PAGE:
20
May 2021

Recent Developments in the Applications of Empirical Landslide Runout Estimate Tools

Presented by the Engineers and Geoscientists in the Resource Sector Division

Status: Advanced registration is now closed. Please contact Stuart Nash at 604.558.6655 for more information. Thank you.
Date: Thursday, May 20, 2021
Time: Log-in: 11:45 AM Pacific Time
Webinar: 12:00 PM–1:00 PM Pacific Time
Location: Webinar
Credit: This webinar is eligible for 1 CE Hour of Technical Learning under the Informal category.
Cost: Engineers and Geoscientists in the Resource Sector Division member: $15 + GST = $15.75

Engineers and Geoscientists BC registrant (Professional or EIT/GIT): $20 + GST = $21.00

Non-registrant of Engineers and Geoscientists BC: $25 + GST = $26.25 (Note: Non-registrants need to create an online account prior to registering for webinars. See below for more details.)

Group webinar presentation (for office environments): $45 + GST = $47.25

Students: $10 + GST = $10.50

Please note that all attendees must have an online account with Engineers and Geoscientists BC prior to registering for webinars. For non-registrants and first-time users, this will mean creating a new account. Once your account is created, please login and return to the event registration page to complete your registration.

We highly encourage attendees to consider becoming a member of the Division for discounts on webinars, participation in the Division LinkedIn group, and inclusion in monthly newsletters keeping members informed of upcoming events. More information about the Division can be found here: Engineers and Geoscientists in the Resource Sector Division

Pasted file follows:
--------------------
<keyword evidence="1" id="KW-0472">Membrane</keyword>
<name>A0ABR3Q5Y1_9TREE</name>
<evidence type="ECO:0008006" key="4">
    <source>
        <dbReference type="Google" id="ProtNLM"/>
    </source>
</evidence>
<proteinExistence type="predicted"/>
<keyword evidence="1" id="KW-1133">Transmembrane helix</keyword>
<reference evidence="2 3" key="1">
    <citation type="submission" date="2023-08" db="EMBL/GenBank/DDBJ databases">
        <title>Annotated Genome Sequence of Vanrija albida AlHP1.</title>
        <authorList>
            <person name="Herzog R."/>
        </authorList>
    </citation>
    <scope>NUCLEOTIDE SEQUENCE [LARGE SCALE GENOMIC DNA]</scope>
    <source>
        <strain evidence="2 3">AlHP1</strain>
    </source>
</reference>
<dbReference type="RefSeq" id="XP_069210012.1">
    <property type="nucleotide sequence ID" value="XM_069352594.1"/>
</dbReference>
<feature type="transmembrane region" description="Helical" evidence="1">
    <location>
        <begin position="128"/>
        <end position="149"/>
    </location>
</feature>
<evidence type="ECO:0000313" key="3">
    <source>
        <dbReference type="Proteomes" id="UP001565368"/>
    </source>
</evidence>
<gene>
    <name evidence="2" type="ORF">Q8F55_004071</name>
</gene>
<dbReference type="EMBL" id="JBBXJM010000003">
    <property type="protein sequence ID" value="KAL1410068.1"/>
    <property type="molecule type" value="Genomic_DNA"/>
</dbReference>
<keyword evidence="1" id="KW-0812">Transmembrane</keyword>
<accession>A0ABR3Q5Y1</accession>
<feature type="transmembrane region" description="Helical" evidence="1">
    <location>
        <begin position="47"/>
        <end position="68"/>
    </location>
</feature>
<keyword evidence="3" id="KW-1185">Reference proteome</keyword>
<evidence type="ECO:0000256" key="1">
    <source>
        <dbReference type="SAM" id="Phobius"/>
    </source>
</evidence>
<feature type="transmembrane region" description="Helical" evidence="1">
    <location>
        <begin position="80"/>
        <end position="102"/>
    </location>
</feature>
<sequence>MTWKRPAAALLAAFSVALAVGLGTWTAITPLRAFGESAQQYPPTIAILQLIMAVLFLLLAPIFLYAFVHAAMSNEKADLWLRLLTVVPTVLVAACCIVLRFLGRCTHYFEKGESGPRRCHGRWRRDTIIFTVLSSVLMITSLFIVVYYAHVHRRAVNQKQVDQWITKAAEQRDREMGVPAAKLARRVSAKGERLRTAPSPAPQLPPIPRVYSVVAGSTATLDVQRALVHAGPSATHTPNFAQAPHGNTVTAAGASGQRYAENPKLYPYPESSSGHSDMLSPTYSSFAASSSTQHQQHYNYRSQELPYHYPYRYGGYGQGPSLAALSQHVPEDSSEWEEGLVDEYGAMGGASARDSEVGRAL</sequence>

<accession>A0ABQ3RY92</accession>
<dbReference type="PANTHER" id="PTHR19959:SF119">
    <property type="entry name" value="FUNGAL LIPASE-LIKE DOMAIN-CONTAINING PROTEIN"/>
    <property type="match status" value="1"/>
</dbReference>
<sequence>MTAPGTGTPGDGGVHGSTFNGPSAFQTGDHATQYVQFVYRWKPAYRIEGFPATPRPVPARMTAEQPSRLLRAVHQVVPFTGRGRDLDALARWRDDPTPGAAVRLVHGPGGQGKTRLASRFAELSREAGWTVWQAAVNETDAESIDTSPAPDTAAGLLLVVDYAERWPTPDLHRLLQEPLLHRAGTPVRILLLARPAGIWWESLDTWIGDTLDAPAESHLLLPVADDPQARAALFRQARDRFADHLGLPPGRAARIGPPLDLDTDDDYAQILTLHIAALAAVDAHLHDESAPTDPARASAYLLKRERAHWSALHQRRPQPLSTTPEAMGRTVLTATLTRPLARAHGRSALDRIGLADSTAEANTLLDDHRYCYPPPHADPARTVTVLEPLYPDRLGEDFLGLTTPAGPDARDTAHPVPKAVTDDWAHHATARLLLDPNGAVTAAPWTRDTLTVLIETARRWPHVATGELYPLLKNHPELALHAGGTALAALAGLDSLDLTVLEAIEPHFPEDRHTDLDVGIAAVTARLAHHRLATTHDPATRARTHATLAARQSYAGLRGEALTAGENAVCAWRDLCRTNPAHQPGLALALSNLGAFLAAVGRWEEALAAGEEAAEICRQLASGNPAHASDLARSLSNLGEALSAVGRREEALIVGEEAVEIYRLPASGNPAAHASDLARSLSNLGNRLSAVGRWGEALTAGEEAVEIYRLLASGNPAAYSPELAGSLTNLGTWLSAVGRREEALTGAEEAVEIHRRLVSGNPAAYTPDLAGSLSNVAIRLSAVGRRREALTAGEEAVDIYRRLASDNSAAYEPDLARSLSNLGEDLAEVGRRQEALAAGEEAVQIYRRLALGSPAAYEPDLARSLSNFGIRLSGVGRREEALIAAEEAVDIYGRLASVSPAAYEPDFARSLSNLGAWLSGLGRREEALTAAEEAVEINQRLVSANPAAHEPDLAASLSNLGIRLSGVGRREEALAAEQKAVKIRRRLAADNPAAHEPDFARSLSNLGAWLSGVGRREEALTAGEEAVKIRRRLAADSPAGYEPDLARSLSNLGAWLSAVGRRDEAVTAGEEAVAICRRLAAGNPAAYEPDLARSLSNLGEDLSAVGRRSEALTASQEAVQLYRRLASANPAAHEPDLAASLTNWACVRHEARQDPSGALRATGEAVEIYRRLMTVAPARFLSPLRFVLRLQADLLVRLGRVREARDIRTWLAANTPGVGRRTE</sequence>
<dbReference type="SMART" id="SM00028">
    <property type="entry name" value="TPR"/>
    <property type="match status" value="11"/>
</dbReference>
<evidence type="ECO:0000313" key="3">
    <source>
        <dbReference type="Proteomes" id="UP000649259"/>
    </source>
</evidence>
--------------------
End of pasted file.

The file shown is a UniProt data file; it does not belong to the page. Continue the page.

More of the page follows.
Contact: For registration inquiries please contact Garth Lord at [email protected].
Important Dates: Please register by Tuesday, May 18.
This presentation will focus on the applications of empirical methods to estimate potential landslide runout. It will review new compilations of Canadian and international case studies for various landslide types.

Estimating the potential runout distance of a landslide and its associated impacted area is an important component of landslide hazard and risk analysis. This presentation will focus on the applications of empirical methods to estimate potential landslide runout. It will review new compilations of Canadian and international case studies for various landslide types. It will also discuss how the application linear regressions and survival functions to a dataset of 49 Canadian rock avalanches with multiple geological, topographic, and runout path attributes has allowed us to characterize their importance on the observed runout distance.

This presentation will also introduce a classification of mass flows (e.g., debris flows and splash zones) associated with rock avalanches based on a compilation of 32 rock avalanches and 23 rock avalanche-generated sediment mass flows from around the world. It presents a decision tree framework to estimate the extent of potential rock avalanches and rock avalanche-generated sediment mass flows for hazard and risk analysis. The application of these empirical-statistical techniques for other hazard types, including mine pit runout, tailings flows, and natural debris flows will also be introduced. The techniques presented are developed to give practitioners simple tools they can use for screening level assessments of hazards.

Speakers

Dr. Marc-André Brideau, P.Geo.

Marc-André is a senior engineering geologist at BGC Engineering Inc. He specialises in rock slope hazard assessment, geohazard risk assessment, terrain stability mapping, slope stability modelling, landslide runout modelling, and aerial photograph interpretation. Marc-André is also an adjunct professor in the Earth Science Department at Simon Fraser University.

Andrew Mitchell, P.Eng., M.A.Sc.

Andrew is a geotechnical engineer at BGC Engineering. He specialises in landslide runout estimation, slope hazard assessment, slope stability modelling, and the application of remote sensing for hazard assessment and monitoring. Andrew is also completing his PhD in the Earth, Atmospheric, and Ocean Science Department at the University of British Columbia.



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